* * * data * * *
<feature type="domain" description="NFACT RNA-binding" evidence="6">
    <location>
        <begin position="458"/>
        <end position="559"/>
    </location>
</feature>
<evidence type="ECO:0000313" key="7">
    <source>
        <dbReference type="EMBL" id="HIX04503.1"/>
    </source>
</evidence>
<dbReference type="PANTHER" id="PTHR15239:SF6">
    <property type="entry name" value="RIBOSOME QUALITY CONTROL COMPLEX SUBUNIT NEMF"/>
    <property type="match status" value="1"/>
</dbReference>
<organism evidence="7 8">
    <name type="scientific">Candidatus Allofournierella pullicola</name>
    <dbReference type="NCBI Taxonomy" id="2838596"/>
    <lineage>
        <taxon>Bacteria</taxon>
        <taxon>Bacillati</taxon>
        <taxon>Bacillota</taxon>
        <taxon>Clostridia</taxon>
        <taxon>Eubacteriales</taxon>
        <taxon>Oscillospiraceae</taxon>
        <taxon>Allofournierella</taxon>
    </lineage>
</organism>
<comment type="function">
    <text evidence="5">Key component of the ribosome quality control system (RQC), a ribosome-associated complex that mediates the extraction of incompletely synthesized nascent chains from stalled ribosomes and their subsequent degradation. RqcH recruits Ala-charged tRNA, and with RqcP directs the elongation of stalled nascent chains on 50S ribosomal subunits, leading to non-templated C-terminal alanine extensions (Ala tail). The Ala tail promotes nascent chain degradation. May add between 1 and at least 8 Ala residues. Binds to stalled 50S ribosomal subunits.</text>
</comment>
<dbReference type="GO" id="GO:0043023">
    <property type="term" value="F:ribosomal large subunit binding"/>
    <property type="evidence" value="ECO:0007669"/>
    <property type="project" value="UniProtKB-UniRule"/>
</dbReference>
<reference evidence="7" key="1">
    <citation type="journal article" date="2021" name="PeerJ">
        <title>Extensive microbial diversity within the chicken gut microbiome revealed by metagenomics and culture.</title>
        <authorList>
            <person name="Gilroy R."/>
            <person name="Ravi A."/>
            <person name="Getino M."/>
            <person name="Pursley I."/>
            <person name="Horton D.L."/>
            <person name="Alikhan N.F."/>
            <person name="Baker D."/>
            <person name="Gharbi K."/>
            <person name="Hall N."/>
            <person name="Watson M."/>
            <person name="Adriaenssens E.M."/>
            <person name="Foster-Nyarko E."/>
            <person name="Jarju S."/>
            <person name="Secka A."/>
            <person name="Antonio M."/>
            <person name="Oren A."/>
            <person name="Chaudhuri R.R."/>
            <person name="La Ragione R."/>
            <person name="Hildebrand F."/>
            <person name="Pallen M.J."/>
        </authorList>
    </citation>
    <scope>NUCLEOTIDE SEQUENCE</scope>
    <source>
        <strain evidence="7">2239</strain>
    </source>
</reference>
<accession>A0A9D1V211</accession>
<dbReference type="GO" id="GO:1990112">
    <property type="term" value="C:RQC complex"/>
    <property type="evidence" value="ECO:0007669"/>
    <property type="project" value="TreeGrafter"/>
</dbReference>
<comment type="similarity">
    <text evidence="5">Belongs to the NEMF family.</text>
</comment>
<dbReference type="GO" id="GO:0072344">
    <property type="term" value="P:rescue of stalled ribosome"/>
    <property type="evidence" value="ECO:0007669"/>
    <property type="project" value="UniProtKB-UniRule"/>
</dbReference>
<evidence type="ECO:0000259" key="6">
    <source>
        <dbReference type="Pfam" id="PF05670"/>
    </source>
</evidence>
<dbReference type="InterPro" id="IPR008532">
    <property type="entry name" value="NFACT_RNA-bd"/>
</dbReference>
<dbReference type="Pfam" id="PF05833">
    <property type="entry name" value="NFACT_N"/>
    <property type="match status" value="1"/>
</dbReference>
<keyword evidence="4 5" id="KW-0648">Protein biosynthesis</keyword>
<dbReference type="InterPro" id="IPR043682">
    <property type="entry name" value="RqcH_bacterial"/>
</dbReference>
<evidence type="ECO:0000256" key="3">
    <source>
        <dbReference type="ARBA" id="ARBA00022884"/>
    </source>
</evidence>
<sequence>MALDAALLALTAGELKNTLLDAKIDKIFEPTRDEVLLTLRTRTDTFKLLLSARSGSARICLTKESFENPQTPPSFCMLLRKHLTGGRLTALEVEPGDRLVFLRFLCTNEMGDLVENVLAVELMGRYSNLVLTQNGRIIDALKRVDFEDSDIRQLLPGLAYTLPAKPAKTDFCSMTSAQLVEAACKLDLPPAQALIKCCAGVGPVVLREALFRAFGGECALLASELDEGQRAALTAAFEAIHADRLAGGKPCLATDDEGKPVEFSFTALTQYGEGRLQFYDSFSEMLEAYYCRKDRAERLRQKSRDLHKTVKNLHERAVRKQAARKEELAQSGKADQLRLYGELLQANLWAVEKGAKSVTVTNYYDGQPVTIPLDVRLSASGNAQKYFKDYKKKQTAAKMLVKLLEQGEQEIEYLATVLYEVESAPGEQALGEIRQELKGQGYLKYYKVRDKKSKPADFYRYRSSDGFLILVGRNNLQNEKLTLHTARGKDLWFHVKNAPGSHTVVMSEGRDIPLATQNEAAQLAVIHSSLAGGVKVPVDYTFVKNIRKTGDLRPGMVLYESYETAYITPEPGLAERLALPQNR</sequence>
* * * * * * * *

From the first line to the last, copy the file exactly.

<feature type="domain" description="NFACT RNA-binding" evidence="6">
    <location>
        <begin position="458"/>
        <end position="559"/>
    </location>
</feature>
<evidence type="ECO:0000313" key="7">
    <source>
        <dbReference type="EMBL" id="HIX04503.1"/>
    </source>
</evidence>
<dbReference type="PANTHER" id="PTHR15239:SF6">
    <property type="entry name" value="RIBOSOME QUALITY CONTROL COMPLEX SUBUNIT NEMF"/>
    <property type="match status" value="1"/>
</dbReference>
<organism evidence="7 8">
    <name type="scientific">Candidatus Allofournierella pullicola</name>
    <dbReference type="NCBI Taxonomy" id="2838596"/>
    <lineage>
        <taxon>Bacteria</taxon>
        <taxon>Bacillati</taxon>
        <taxon>Bacillota</taxon>
        <taxon>Clostridia</taxon>
        <taxon>Eubacteriales</taxon>
        <taxon>Oscillospiraceae</taxon>
        <taxon>Allofournierella</taxon>
    </lineage>
</organism>
<comment type="function">
    <text evidence="5">Key component of the ribosome quality control system (RQC), a ribosome-associated complex that mediates the extraction of incompletely synthesized nascent chains from stalled ribosomes and their subsequent degradation. RqcH recruits Ala-charged tRNA, and with RqcP directs the elongation of stalled nascent chains on 50S ribosomal subunits, leading to non-templated C-terminal alanine extensions (Ala tail). The Ala tail promotes nascent chain degradation. May add between 1 and at least 8 Ala residues. Binds to stalled 50S ribosomal subunits.</text>
</comment>
<dbReference type="GO" id="GO:0043023">
    <property type="term" value="F:ribosomal large subunit binding"/>
    <property type="evidence" value="ECO:0007669"/>
    <property type="project" value="UniProtKB-UniRule"/>
</dbReference>
<reference evidence="7" key="1">
    <citation type="journal article" date="2021" name="PeerJ">
        <title>Extensive microbial diversity within the chicken gut microbiome revealed by metagenomics and culture.</title>
        <authorList>
            <person name="Gilroy R."/>
            <person name="Ravi A."/>
            <person name="Getino M."/>
            <person name="Pursley I."/>
            <person name="Horton D.L."/>
            <person name="Alikhan N.F."/>
            <person name="Baker D."/>
            <person name="Gharbi K."/>
            <person name="Hall N."/>
            <person name="Watson M."/>
            <person name="Adriaenssens E.M."/>
            <person name="Foster-Nyarko E."/>
            <person name="Jarju S."/>
            <person name="Secka A."/>
            <person name="Antonio M."/>
            <person name="Oren A."/>
            <person name="Chaudhuri R.R."/>
            <person name="La Ragione R."/>
            <person name="Hildebrand F."/>
            <person name="Pallen M.J."/>
        </authorList>
    </citation>
    <scope>NUCLEOTIDE SEQUENCE</scope>
    <source>
        <strain evidence="7">2239</strain>
    </source>
</reference>
<accession>A0A9D1V211</accession>
<dbReference type="GO" id="GO:1990112">
    <property type="term" value="C:RQC complex"/>
    <property type="evidence" value="ECO:0007669"/>
    <property type="project" value="TreeGrafter"/>
</dbReference>
<comment type="similarity">
    <text evidence="5">Belongs to the NEMF family.</text>
</comment>
<dbReference type="GO" id="GO:0072344">
    <property type="term" value="P:rescue of stalled ribosome"/>
    <property type="evidence" value="ECO:0007669"/>
    <property type="project" value="UniProtKB-UniRule"/>
</dbReference>
<evidence type="ECO:0000259" key="6">
    <source>
        <dbReference type="Pfam" id="PF05670"/>
    </source>
</evidence>
<dbReference type="InterPro" id="IPR008532">
    <property type="entry name" value="NFACT_RNA-bd"/>
</dbReference>
<dbReference type="Pfam" id="PF05833">
    <property type="entry name" value="NFACT_N"/>
    <property type="match status" value="1"/>
</dbReference>
<keyword evidence="4 5" id="KW-0648">Protein biosynthesis</keyword>
<dbReference type="InterPro" id="IPR043682">
    <property type="entry name" value="RqcH_bacterial"/>
</dbReference>
<evidence type="ECO:0000256" key="3">
    <source>
        <dbReference type="ARBA" id="ARBA00022884"/>
    </source>
</evidence>
<sequence>MALDAALLALTAGELKNTLLDAKIDKIFEPTRDEVLLTLRTRTDTFKLLLSARSGSARICLTKESFENPQTPPSFCMLLRKHLTGGRLTALEVEPGDRLVFLRFLCTNEMGDLVENVLAVELMGRYSNLVLTQNGRIIDALKRVDFEDSDIRQLLPGLAYTLPAKPAKTDFCSMTSAQLVEAACKLDLPPAQALIKCCAGVGPVVLREALFRAFGGECALLASELDEGQRAALTAAFEAIHADRLAGGKPCLATDDEGKPVEFSFTALTQYGEGRLQFYDSFSEMLEAYYCRKDRAERLRQKSRDLHKTVKNLHERAVRKQAARKEELAQSGKADQLRLYGELLQANLWAVEKGAKSVTVTNYYDGQPVTIPLDVRLSASGNAQKYFKDYKKKQTAAKMLVKLLEQGEQEIEYLATVLYEVESAPGEQALGEIRQELKGQGYLKYYKVRDKKSKPADFYRYRSSDGFLILVGRNNLQNEKLTLHTARGKDLWFHVKNAPGSHTVVMSEGRDIPLATQNEAAQLAVIHSSLAGGVKVPVDYTFVKNIRKTGDLRPGMVLYESYETAYITPEPGLAERLALPQNR</sequence>